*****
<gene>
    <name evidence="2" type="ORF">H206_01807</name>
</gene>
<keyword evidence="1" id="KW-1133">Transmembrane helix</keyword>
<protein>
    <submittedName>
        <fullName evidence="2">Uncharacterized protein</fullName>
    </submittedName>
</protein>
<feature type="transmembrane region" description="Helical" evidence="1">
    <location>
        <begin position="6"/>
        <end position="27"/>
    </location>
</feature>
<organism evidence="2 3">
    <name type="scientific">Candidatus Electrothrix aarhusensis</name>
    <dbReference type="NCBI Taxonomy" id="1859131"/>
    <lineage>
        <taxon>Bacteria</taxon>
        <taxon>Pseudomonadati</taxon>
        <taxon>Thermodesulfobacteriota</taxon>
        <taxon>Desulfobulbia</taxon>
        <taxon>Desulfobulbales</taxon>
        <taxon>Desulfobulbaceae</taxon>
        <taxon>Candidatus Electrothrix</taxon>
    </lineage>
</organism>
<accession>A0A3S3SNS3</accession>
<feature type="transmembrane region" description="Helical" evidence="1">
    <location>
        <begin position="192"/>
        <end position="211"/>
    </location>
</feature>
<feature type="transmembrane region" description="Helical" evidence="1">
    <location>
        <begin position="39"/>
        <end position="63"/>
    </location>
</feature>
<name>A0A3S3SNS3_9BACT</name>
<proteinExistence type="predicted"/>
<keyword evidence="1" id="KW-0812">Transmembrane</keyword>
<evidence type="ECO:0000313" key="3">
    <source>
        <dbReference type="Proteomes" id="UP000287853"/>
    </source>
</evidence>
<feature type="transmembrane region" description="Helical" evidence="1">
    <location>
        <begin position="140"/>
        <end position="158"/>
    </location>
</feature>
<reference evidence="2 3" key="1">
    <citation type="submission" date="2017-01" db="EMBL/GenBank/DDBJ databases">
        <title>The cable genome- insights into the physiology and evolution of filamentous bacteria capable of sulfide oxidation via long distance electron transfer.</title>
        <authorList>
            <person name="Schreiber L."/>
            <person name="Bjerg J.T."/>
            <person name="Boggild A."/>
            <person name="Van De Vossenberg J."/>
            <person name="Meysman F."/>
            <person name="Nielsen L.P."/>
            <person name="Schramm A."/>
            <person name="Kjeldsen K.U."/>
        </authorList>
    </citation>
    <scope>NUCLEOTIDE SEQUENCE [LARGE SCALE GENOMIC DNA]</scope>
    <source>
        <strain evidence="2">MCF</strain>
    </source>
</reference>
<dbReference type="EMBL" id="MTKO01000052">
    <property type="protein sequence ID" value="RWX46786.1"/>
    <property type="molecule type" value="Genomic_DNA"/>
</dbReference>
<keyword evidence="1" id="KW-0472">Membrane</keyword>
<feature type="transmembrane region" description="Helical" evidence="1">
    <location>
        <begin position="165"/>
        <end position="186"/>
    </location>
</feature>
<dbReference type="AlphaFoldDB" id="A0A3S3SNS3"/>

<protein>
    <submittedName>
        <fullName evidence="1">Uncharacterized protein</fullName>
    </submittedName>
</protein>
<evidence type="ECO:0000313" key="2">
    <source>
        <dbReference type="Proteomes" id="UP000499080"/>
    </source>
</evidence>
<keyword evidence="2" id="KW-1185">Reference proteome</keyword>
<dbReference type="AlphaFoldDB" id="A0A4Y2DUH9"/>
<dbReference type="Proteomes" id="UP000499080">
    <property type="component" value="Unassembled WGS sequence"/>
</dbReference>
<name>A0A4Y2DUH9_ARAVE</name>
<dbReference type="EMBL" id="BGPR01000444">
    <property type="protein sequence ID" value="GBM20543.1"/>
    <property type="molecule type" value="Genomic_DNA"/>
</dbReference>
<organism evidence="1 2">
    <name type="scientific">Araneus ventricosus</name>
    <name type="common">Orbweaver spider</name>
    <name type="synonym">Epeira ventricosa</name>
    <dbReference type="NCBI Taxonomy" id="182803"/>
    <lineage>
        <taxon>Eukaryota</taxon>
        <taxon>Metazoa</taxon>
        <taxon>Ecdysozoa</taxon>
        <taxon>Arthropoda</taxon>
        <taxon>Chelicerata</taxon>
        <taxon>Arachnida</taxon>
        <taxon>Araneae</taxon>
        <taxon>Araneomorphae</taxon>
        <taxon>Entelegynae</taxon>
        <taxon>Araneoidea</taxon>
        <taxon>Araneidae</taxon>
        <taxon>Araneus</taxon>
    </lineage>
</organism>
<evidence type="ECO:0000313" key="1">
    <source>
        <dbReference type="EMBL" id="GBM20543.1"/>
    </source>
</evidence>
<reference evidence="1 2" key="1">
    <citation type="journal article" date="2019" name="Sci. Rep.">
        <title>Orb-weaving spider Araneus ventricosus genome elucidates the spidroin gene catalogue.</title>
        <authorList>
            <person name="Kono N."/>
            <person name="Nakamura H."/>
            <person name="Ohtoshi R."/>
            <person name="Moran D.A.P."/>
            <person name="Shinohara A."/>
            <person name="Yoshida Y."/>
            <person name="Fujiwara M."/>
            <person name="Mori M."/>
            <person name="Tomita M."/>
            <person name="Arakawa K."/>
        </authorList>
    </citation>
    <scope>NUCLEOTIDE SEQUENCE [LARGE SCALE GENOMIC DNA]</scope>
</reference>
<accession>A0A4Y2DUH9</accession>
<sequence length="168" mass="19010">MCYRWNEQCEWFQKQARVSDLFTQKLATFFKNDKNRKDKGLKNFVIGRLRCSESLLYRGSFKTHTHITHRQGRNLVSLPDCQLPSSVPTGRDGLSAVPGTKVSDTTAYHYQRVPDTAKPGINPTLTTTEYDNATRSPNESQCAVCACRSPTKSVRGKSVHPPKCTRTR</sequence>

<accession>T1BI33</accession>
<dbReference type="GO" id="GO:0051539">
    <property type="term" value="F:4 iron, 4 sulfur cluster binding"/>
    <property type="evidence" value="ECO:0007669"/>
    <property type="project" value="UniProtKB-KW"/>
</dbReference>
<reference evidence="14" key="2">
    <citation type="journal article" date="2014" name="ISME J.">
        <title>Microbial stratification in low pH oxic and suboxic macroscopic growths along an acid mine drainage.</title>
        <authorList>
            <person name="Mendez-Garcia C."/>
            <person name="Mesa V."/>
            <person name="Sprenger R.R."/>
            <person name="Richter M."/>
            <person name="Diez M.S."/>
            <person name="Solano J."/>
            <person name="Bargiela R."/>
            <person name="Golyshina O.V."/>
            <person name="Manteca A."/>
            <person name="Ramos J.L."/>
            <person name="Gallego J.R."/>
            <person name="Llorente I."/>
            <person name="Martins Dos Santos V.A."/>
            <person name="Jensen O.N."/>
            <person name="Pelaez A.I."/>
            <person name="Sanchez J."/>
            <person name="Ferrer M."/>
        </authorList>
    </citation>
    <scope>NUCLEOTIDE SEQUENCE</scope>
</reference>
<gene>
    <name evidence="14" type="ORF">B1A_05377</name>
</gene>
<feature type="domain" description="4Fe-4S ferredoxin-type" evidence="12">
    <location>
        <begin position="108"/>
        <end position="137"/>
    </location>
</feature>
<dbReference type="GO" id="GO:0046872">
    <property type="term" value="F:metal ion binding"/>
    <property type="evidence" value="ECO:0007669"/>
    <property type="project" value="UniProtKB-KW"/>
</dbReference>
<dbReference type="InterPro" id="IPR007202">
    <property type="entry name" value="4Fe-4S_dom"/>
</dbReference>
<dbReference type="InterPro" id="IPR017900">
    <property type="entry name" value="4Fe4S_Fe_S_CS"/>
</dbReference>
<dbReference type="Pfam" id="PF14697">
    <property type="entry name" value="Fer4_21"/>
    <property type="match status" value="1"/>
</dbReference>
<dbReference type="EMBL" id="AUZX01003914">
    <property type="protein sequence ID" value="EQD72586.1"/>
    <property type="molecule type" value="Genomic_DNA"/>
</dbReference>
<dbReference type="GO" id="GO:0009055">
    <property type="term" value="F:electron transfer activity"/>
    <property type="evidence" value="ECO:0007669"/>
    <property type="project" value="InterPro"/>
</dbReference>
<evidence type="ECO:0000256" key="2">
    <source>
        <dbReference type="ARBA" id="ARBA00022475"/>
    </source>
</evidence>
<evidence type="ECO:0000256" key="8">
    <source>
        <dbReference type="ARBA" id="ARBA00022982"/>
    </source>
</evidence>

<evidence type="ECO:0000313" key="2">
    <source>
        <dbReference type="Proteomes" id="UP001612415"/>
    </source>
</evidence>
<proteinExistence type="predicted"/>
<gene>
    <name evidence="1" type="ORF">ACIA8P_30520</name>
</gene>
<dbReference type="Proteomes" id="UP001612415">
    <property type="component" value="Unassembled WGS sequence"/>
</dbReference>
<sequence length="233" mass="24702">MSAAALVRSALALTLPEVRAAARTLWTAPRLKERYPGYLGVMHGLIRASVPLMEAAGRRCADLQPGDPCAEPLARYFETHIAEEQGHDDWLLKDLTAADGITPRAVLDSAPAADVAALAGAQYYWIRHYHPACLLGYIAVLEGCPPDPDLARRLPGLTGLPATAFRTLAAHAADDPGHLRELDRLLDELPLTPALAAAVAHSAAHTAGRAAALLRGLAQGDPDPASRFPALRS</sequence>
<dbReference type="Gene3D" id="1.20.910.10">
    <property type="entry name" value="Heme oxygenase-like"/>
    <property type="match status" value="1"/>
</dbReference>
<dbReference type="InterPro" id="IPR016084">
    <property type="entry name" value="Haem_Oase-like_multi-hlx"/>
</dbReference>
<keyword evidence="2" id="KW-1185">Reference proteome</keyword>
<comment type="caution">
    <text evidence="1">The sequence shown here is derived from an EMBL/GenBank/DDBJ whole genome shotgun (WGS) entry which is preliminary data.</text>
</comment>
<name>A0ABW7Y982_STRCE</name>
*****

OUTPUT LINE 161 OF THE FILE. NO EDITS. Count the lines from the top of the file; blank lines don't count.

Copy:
        <authorList>